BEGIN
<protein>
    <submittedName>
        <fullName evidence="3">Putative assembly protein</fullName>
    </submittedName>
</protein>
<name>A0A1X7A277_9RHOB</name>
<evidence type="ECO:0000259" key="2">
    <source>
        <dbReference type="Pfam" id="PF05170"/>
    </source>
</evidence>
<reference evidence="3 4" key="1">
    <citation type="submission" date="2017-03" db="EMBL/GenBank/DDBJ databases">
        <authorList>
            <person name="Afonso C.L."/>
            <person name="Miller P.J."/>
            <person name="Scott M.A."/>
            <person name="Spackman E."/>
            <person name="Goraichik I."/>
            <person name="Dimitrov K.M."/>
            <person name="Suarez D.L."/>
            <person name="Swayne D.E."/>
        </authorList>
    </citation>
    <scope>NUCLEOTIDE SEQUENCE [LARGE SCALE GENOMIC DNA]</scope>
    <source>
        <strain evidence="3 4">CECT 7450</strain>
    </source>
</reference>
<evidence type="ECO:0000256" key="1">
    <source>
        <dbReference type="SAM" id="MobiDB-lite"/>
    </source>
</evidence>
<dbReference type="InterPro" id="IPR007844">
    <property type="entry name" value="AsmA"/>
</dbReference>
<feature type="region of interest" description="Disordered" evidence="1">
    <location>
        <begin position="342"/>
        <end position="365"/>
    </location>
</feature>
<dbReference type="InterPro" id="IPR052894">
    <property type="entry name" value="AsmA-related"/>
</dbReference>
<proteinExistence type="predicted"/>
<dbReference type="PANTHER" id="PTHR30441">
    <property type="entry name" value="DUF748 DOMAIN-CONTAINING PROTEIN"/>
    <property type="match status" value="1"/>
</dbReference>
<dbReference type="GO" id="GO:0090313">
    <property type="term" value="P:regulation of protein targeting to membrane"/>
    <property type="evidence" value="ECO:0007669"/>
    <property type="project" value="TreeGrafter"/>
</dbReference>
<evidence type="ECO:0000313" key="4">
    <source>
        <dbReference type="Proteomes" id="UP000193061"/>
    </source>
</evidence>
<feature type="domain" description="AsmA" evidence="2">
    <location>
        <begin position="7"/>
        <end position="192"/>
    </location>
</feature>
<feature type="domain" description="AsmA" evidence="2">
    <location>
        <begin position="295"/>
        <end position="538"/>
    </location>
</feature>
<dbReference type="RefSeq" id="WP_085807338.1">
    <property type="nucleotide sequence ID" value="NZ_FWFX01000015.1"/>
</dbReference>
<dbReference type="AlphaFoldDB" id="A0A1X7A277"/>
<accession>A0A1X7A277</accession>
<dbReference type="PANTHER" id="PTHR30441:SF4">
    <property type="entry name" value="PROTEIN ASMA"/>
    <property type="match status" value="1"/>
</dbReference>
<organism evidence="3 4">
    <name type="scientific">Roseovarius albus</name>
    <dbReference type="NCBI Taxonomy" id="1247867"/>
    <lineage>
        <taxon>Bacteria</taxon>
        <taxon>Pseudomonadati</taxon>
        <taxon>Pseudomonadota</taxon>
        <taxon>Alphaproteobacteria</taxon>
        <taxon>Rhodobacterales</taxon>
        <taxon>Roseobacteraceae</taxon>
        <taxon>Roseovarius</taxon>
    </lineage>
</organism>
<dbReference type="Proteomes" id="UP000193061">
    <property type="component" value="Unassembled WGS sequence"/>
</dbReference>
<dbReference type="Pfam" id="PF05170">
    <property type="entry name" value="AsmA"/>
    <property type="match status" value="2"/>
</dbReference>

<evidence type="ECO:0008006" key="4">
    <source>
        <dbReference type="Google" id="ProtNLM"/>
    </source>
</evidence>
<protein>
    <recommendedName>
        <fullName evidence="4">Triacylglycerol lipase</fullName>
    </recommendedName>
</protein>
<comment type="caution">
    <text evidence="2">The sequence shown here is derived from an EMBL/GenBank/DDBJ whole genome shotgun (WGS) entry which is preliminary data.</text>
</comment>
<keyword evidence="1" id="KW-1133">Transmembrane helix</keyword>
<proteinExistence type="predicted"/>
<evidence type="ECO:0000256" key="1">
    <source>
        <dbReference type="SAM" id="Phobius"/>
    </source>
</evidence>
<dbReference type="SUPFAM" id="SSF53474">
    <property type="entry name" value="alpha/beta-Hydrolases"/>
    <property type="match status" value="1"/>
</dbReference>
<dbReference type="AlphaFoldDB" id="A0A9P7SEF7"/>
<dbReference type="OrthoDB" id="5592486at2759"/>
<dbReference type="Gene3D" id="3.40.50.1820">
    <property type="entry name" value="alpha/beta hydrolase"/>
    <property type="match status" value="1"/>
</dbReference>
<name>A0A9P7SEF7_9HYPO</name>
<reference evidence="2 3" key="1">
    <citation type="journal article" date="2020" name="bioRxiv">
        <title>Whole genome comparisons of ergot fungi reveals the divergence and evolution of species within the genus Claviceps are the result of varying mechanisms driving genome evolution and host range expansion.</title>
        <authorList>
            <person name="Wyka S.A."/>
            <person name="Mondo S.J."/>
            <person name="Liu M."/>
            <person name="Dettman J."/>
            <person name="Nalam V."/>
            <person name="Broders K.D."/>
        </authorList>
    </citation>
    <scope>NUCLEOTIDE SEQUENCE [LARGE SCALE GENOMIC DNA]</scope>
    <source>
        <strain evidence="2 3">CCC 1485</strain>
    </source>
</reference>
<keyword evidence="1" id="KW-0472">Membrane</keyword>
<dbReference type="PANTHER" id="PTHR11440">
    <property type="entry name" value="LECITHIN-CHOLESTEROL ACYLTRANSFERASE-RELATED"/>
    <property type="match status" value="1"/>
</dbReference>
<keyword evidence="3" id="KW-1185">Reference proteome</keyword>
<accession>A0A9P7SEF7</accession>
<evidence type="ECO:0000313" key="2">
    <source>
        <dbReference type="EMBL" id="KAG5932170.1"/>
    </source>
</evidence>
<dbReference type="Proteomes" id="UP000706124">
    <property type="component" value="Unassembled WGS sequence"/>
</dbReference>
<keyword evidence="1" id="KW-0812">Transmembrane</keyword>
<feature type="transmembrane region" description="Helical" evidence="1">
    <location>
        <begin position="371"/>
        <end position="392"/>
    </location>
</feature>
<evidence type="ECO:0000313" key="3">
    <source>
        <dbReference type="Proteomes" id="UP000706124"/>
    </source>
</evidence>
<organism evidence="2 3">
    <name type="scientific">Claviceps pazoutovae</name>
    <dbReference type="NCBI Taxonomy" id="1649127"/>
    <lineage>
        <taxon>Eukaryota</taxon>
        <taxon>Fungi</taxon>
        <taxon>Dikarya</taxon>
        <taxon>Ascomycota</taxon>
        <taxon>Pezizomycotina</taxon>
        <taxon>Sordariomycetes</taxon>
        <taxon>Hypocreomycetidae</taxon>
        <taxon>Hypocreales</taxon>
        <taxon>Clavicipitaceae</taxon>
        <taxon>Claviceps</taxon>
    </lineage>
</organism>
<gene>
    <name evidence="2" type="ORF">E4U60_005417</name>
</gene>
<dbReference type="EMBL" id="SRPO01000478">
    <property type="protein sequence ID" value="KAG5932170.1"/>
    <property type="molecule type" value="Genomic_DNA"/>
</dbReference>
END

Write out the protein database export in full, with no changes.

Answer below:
<protein>
    <submittedName>
        <fullName evidence="3">Putative assembly protein</fullName>
    </submittedName>
</protein>
<name>A0A1X7A277_9RHOB</name>
<evidence type="ECO:0000259" key="2">
    <source>
        <dbReference type="Pfam" id="PF05170"/>
    </source>
</evidence>
<reference evidence="3 4" key="1">
    <citation type="submission" date="2017-03" db="EMBL/GenBank/DDBJ databases">
        <authorList>
            <person name="Afonso C.L."/>
            <person name="Miller P.J."/>
            <person name="Scott M.A."/>
            <person name="Spackman E."/>
            <person name="Goraichik I."/>
            <person name="Dimitrov K.M."/>
            <person name="Suarez D.L."/>
            <person name="Swayne D.E."/>
        </authorList>
    </citation>
    <scope>NUCLEOTIDE SEQUENCE [LARGE SCALE GENOMIC DNA]</scope>
    <source>
        <strain evidence="3 4">CECT 7450</strain>
    </source>
</reference>
<evidence type="ECO:0000256" key="1">
    <source>
        <dbReference type="SAM" id="MobiDB-lite"/>
    </source>
</evidence>
<dbReference type="InterPro" id="IPR007844">
    <property type="entry name" value="AsmA"/>
</dbReference>
<feature type="region of interest" description="Disordered" evidence="1">
    <location>
        <begin position="342"/>
        <end position="365"/>
    </location>
</feature>
<dbReference type="InterPro" id="IPR052894">
    <property type="entry name" value="AsmA-related"/>
</dbReference>
<proteinExistence type="predicted"/>
<dbReference type="PANTHER" id="PTHR30441">
    <property type="entry name" value="DUF748 DOMAIN-CONTAINING PROTEIN"/>
    <property type="match status" value="1"/>
</dbReference>
<dbReference type="GO" id="GO:0090313">
    <property type="term" value="P:regulation of protein targeting to membrane"/>
    <property type="evidence" value="ECO:0007669"/>
    <property type="project" value="TreeGrafter"/>
</dbReference>
<evidence type="ECO:0000313" key="4">
    <source>
        <dbReference type="Proteomes" id="UP000193061"/>
    </source>
</evidence>
<feature type="domain" description="AsmA" evidence="2">
    <location>
        <begin position="7"/>
        <end position="192"/>
    </location>
</feature>
<feature type="domain" description="AsmA" evidence="2">
    <location>
        <begin position="295"/>
        <end position="538"/>
    </location>
</feature>
<dbReference type="RefSeq" id="WP_085807338.1">
    <property type="nucleotide sequence ID" value="NZ_FWFX01000015.1"/>
</dbReference>
<dbReference type="AlphaFoldDB" id="A0A1X7A277"/>
<accession>A0A1X7A277</accession>
<dbReference type="PANTHER" id="PTHR30441:SF4">
    <property type="entry name" value="PROTEIN ASMA"/>
    <property type="match status" value="1"/>
</dbReference>
<organism evidence="3 4">
    <name type="scientific">Roseovarius albus</name>
    <dbReference type="NCBI Taxonomy" id="1247867"/>
    <lineage>
        <taxon>Bacteria</taxon>
        <taxon>Pseudomonadati</taxon>
        <taxon>Pseudomonadota</taxon>
        <taxon>Alphaproteobacteria</taxon>
        <taxon>Rhodobacterales</taxon>
        <taxon>Roseobacteraceae</taxon>
        <taxon>Roseovarius</taxon>
    </lineage>
</organism>
<dbReference type="Proteomes" id="UP000193061">
    <property type="component" value="Unassembled WGS sequence"/>
</dbReference>
<dbReference type="Pfam" id="PF05170">
    <property type="entry name" value="AsmA"/>
    <property type="match status" value="2"/>
</dbReference>

<evidence type="ECO:0008006" key="4">
    <source>
        <dbReference type="Google" id="ProtNLM"/>
    </source>
</evidence>
<protein>
    <recommendedName>
        <fullName evidence="4">Triacylglycerol lipase</fullName>
    </recommendedName>
</protein>
<comment type="caution">
    <text evidence="2">The sequence shown here is derived from an EMBL/GenBank/DDBJ whole genome shotgun (WGS) entry which is preliminary data.</text>
</comment>
<keyword evidence="1" id="KW-1133">Transmembrane helix</keyword>
<proteinExistence type="predicted"/>
<evidence type="ECO:0000256" key="1">
    <source>
        <dbReference type="SAM" id="Phobius"/>
    </source>
</evidence>
<dbReference type="SUPFAM" id="SSF53474">
    <property type="entry name" value="alpha/beta-Hydrolases"/>
    <property type="match status" value="1"/>
</dbReference>
<dbReference type="AlphaFoldDB" id="A0A9P7SEF7"/>
<dbReference type="OrthoDB" id="5592486at2759"/>
<dbReference type="Gene3D" id="3.40.50.1820">
    <property type="entry name" value="alpha/beta hydrolase"/>
    <property type="match status" value="1"/>
</dbReference>
<name>A0A9P7SEF7_9HYPO</name>
<reference evidence="2 3" key="1">
    <citation type="journal article" date="2020" name="bioRxiv">
        <title>Whole genome comparisons of ergot fungi reveals the divergence and evolution of species within the genus Claviceps are the result of varying mechanisms driving genome evolution and host range expansion.</title>
        <authorList>
            <person name="Wyka S.A."/>
            <person name="Mondo S.J."/>
            <person name="Liu M."/>
            <person name="Dettman J."/>
            <person name="Nalam V."/>
            <person name="Broders K.D."/>
        </authorList>
    </citation>
    <scope>NUCLEOTIDE SEQUENCE [LARGE SCALE GENOMIC DNA]</scope>
    <source>
        <strain evidence="2 3">CCC 1485</strain>
    </source>
</reference>
<keyword evidence="1" id="KW-0472">Membrane</keyword>
<dbReference type="PANTHER" id="PTHR11440">
    <property type="entry name" value="LECITHIN-CHOLESTEROL ACYLTRANSFERASE-RELATED"/>
    <property type="match status" value="1"/>
</dbReference>
<keyword evidence="3" id="KW-1185">Reference proteome</keyword>
<accession>A0A9P7SEF7</accession>
<evidence type="ECO:0000313" key="2">
    <source>
        <dbReference type="EMBL" id="KAG5932170.1"/>
    </source>
</evidence>
<dbReference type="Proteomes" id="UP000706124">
    <property type="component" value="Unassembled WGS sequence"/>
</dbReference>
<keyword evidence="1" id="KW-0812">Transmembrane</keyword>
<feature type="transmembrane region" description="Helical" evidence="1">
    <location>
        <begin position="371"/>
        <end position="392"/>
    </location>
</feature>
<evidence type="ECO:0000313" key="3">
    <source>
        <dbReference type="Proteomes" id="UP000706124"/>
    </source>
</evidence>
<organism evidence="2 3">
    <name type="scientific">Claviceps pazoutovae</name>
    <dbReference type="NCBI Taxonomy" id="1649127"/>
    <lineage>
        <taxon>Eukaryota</taxon>
        <taxon>Fungi</taxon>
        <taxon>Dikarya</taxon>
        <taxon>Ascomycota</taxon>
        <taxon>Pezizomycotina</taxon>
        <taxon>Sordariomycetes</taxon>
        <taxon>Hypocreomycetidae</taxon>
        <taxon>Hypocreales</taxon>
        <taxon>Clavicipitaceae</taxon>
        <taxon>Claviceps</taxon>
    </lineage>
</organism>
<gene>
    <name evidence="2" type="ORF">E4U60_005417</name>
</gene>
<dbReference type="EMBL" id="SRPO01000478">
    <property type="protein sequence ID" value="KAG5932170.1"/>
    <property type="molecule type" value="Genomic_DNA"/>
</dbReference>